The moment to tell my youngest daughter presented itself while we were in the car and she took it very well. Days later, I emailed my older daughters detailing my fear of being judged and justifying my reasons for the surgery in several paragraphs. My daughters didn’t reply right away, so I had a couple of sleepless nights, anticipating the worst reactions you can imagine. Their much-anticipated replies warmed my heart, made me proud and brought me to tears. It was remarkable how similar their replies were despite different words and style. Both conveyed it made them sad I felt I needed to justify my decision and that I felt they would be judgmental. They indicated I raised them to have the kind of confidence and self-esteem that transcends physicality; they get the body-image message. Most importantly, they agreed this decision was mine to make and that they trusted I was doing the best thing for me. What more could you ask for from your kids? Woooo-hoooo! Their messages lifted the extra weight around my heart I didn’t realize I was carrying. I can now go into surgery with a clear conscience.

My middle daughter closed her email by saying, “Well, I really don’t know what else to say, except Happy Butt Surgery!” ;-)

Big Decision

So I have been on this low-carb diet for a while now (enough that I don’t have to THINK about it too much, although preparation is an effort) and I have been Zumba-ing and Core Rhythm-ing faithfully for some time now. I am extremely pleased with the results in terms of my legs (except for those bothersome spider veins!) and my abdomen (those exercises really do target your core) and my arms are fairly toned, which is good for me because if I lift weights, my biceps actually get too muscular for my taste. What has been a huge disappointment though–and has solidified the FACT that the big FIVE-OH is approaching is that my bottom area (aka buttocks, rear-end, butt, arse, ass) looks like it belongs on a much larger, unfit female.

Since I hit puberty, that part of my anatomy has always bothered me because it has always been disproportionately big. I was on the receiving end of many cruel comments from my family as well as friends (kids will be kids!). Up until now, I have always been a voracious runner and watched what I ate, but gravity, three pregnancies and age are REARING their ugly heads. I consulted with a board-certified plastic surgeon to see what, if anything, could be done. I put on the little “panties” the nurse supplied and felt humiliated as I stood in front of the mirror while the doctor squeezed my thighs and areas of my buttocks. I couldn’t stand to look at that area of my body in the mirror. He asked me if I had ever lost a lot of weight. Just with my pregnancies and even then, I didn’t gain a whole lot. He said what I had was a huge amount of excess skin, probably genetic, and that a lower body lift would result in the look I’ve been wanting (just a normal one, really). I also have a bit of outer thigh fat, that he said he would liposuction.

This isn’t me, but gives you an idea of what I’m facing. I’m sure this young lady looks fine in jeans, but that’s not the issue.

So the price of this procedure was a bit daunting, but I read somewhere that you’d spend a certain amount on a car, but not on the vehicle that you will be residing in for the rest of your life. I grappled with the sentiment that God made me a certain way and that my husband said it wouldn’t make any difference to him whether or not I had the procedure. He pointed out that a lot of women would kill to have my body–but I don’t see it that way, because nobody is in my body but me.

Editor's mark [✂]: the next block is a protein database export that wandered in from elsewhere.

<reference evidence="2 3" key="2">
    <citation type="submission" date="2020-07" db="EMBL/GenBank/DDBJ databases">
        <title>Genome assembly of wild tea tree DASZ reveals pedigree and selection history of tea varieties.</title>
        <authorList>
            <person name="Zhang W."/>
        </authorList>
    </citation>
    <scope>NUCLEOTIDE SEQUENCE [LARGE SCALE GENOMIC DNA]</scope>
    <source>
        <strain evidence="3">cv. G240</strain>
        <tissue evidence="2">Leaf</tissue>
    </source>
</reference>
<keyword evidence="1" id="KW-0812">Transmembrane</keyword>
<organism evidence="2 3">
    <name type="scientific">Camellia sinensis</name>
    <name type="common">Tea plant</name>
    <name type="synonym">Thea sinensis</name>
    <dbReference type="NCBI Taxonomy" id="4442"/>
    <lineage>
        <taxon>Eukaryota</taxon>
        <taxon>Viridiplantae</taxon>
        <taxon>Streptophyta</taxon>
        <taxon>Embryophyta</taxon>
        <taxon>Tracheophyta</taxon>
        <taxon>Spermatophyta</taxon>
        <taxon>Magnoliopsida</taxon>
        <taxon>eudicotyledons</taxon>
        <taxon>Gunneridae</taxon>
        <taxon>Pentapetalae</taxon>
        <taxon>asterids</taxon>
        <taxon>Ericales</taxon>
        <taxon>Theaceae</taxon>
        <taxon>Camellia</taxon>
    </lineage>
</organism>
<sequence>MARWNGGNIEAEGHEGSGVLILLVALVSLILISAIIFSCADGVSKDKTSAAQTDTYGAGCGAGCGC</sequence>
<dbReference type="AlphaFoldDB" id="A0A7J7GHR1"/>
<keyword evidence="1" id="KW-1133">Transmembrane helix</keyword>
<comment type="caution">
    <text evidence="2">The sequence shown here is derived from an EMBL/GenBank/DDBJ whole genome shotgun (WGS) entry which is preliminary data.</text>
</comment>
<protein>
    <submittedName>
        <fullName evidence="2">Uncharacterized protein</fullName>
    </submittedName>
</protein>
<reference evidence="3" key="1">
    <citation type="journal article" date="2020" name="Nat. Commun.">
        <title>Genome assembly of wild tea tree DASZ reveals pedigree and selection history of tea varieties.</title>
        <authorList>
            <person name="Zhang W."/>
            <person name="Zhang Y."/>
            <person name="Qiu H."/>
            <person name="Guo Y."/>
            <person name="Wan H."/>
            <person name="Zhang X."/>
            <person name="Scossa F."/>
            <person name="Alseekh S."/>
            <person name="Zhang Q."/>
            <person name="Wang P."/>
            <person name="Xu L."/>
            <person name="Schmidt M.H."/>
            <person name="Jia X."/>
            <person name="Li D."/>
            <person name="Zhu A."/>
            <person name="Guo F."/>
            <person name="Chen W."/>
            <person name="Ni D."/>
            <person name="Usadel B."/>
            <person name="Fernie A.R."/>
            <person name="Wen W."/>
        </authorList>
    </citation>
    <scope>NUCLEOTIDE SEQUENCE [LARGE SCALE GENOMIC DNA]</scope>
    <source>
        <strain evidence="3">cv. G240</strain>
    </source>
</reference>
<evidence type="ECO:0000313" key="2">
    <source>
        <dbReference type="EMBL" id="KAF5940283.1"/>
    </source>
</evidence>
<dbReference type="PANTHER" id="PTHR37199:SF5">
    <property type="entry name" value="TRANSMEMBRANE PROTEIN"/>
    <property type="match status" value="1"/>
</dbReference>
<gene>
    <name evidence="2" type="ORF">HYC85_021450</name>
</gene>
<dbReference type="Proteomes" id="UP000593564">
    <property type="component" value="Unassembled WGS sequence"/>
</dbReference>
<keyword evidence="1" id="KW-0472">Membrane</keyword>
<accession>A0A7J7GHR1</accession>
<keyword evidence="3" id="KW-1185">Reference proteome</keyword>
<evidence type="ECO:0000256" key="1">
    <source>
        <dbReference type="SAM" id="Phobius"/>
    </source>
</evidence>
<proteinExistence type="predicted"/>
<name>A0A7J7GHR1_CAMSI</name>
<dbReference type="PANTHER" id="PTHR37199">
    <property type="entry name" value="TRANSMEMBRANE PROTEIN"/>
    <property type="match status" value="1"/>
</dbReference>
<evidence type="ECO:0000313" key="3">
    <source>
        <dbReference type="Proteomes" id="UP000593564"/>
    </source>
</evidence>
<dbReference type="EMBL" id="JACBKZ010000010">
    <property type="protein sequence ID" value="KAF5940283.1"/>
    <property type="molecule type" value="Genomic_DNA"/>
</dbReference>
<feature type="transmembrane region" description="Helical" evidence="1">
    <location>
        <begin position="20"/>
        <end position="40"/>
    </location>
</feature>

I’ve got three grown daughters who don’t know about this yet. I do need to tell them though because it is a 4-hour surgery with risks and I want to make sure they understand this is totally my decision alone and that this has always been an issue for me, since I was in ninth grade. I just don’t want to send the wrong message. Ugh.

Yesterday, I paid in full and my surgery is scheduled two weeks from tomorrow. I still have to get lab work and a bunch of prescriptions filled. I need to purchase TED hose to avoid thrombosis and antibiotic ointment for after surgery. I understand I will be wearing a compression garment for 6 weeks post-surgery. This is serious stuff, but I’ve done my research, reflected on this endlessly, and believe the procedure will be worth it in the long-run.

Until the next update…

Sandy Hook Tragedy

This is how I processed the Sandy Hook school tragedy the following day. Please excuse the tense and POV changes; this is essentially stream-of-conscious first draft stuff. Although this act will NEVER make sense, we do our best to understand–it’s what we do. This is just my version. 

When he went to bed Thursday night, Adam knew it was the last night he would spend at home—and that’s the way he wanted it.

         He’d deal with his mom first and that would just be the beginning.

He knew exactly what he was going to wear the morning of—black military gear. He was an instrument of death. After today, everybody was going to know the torment that was his life and what he was about to do this morning was to insure that nobody was going to forget.

He was going to do that most horrendous act of violence that he could possibly imagine—thanks Mom! She always said inflicting harm on the helpless—animals, the elderly—children—absolutely outraged her.

He couldn’t relate—it was all the same to him—like squashing ants or swatting flies—it didn’t make a difference in his life.

He loved the thought that his mother, who thinks she is in complete control of EVERY situation including his life, will realize in the last moments of her life she isn’t in control of shit. He cannot wait to see the look on her face (turns out he shot her while she slept) when she finally realizes her last moments were unplanned—were out of her hands. It’s going to be sweet.